Meanwhile, a cockroach sits on the RAW's mini-camera, stationed inside a terrorist's home, blocking their view. Total fun, this!
The story's pretty riveting, too. An effeminate kathak coach Vishwanath (Kamal Haasan) based in the US is actually an undercover RAW agent.
His pretty wife Nirupama (Pooja Kumar), who's a nuclear oncologist, is having an affair with her boss. Clueless about Vishwanath's true identity, she is shocked to find out that her husband is actually a Muslim.
She learnt this through a harmless act of employing a detective to follow him. That detective's indiscretion lands the two in the hands of a terrorist organization.
The terrorist boss Omar (Rahul Bose) is your archetypal comic-book villain with a constant grimace and one bad eye.
Omar immediately recognises Vishwanath. They go back a long way. Suffice to say that Vishwanath was once an Al Qaeda man who even had the "privilege" of meeting Osama Bin Laden.
As the spiffy jacket wearing, clean-shaven RAW agent who has to stop a bomb from exploding, Haasan gets into his third roop.
The Dirty Bomb threatens to wipe out all signs of life from the face of New York for decades. Vishwanath and his team swing into action.
The film is consistently fun and producer-writer-director Kamal Haasan manages to add bits of humour along the way. It's quite an achievement really, to add in laughs in a grim shot of a captive being beaten (he requests a paper napkin), or in the midst of a kidnapping (the kidnapper politely asks the victim for scissors).
In another funny scene a stern interrogating officer, on learning that an Indian god has four hands, wonders how they crucify such a god!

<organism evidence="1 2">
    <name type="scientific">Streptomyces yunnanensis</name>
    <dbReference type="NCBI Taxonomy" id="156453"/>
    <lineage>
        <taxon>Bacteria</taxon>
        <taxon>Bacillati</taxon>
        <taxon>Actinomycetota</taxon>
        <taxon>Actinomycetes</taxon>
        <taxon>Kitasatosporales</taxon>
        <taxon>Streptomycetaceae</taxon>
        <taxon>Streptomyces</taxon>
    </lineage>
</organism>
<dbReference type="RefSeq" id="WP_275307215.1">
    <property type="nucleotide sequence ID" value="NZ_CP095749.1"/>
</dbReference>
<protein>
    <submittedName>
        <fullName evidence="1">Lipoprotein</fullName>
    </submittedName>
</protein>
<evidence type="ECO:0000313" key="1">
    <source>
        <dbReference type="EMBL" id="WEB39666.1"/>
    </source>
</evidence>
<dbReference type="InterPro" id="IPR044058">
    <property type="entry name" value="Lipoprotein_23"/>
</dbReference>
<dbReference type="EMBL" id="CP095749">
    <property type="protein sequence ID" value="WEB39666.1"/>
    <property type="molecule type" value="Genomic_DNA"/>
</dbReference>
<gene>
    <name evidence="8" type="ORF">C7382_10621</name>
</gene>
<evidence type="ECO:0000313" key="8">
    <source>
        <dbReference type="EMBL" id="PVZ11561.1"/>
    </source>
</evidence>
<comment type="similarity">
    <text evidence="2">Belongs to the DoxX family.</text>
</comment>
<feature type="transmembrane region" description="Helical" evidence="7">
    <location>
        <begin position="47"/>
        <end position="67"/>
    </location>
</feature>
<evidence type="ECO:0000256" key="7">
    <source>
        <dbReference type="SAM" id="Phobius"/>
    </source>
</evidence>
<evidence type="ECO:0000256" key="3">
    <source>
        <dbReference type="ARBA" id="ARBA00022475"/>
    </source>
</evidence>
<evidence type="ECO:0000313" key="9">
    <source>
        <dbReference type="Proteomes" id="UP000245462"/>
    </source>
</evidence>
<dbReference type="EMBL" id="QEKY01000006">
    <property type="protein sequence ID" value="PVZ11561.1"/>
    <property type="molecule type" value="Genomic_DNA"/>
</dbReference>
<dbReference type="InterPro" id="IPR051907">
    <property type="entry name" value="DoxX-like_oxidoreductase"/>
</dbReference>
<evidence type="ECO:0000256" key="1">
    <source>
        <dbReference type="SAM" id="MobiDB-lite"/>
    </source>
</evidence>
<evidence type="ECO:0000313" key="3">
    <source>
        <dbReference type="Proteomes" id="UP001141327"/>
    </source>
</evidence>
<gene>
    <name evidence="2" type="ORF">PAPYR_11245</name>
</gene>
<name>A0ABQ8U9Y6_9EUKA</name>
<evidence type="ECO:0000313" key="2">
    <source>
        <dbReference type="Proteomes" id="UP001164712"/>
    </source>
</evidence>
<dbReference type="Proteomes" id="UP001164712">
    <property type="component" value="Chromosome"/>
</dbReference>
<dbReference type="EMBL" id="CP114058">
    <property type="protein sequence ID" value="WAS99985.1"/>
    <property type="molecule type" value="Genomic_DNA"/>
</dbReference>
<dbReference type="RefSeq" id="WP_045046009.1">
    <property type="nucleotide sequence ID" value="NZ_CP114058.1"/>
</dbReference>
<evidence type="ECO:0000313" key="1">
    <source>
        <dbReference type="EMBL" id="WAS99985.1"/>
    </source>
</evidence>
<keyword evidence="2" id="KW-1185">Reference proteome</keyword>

The jihadi training camps are shown with authenticity, nuance and sensitivity. Note the portions where the uniformed men take a break and play throwball, and in those moments, become like the many young men their age.
But there is no respite from violence - both physical and emotional. You are as perturbed by the barbaric scene where a person is hung by a crane, as you are when Omar admonishes his son's wish of becoming a doctor and decides the little boy will be a mujahedeen.
Now for the question as to whether the film is offensive. The answer is a resounding no. Yes, the jihadi terrorists want to destroy in the name of Allah, and you often hear Allah Hu Akbar before an attack.
Yes, the film implies that several American Muslims (including a stylish antique shop owner) are hand-in-glove with the terrorists. But by showing the fight from their perspective (innocent Afghani people gunned down by American soldiers) and by portraying Haasan's character as a devout Muslim who loves his country, the film balances both representations.
The music and background score is exceptional and the film is technically proficient. Note Sanu Varghese's sharp cinematography and the neat editing by Mahesh Narayanan.
The special effects are excellent and complement the sophisticated visuals.
Kamal Haasan is superbly restrained in the film; one was dreading reliving a Dashavataram! He's a delight to watch in all the three avatars, bringing out the humour in one, the intensity in the other and the smarts in the third.
Rahul Bose makes for a deliciously dark villain. Pooja Kumar is very good and shows a flair for comedy.
So there you have it. A film that has it all - the romance, fights, comedy and loads of entertainment. Recommended!
Rating: 3.5 stars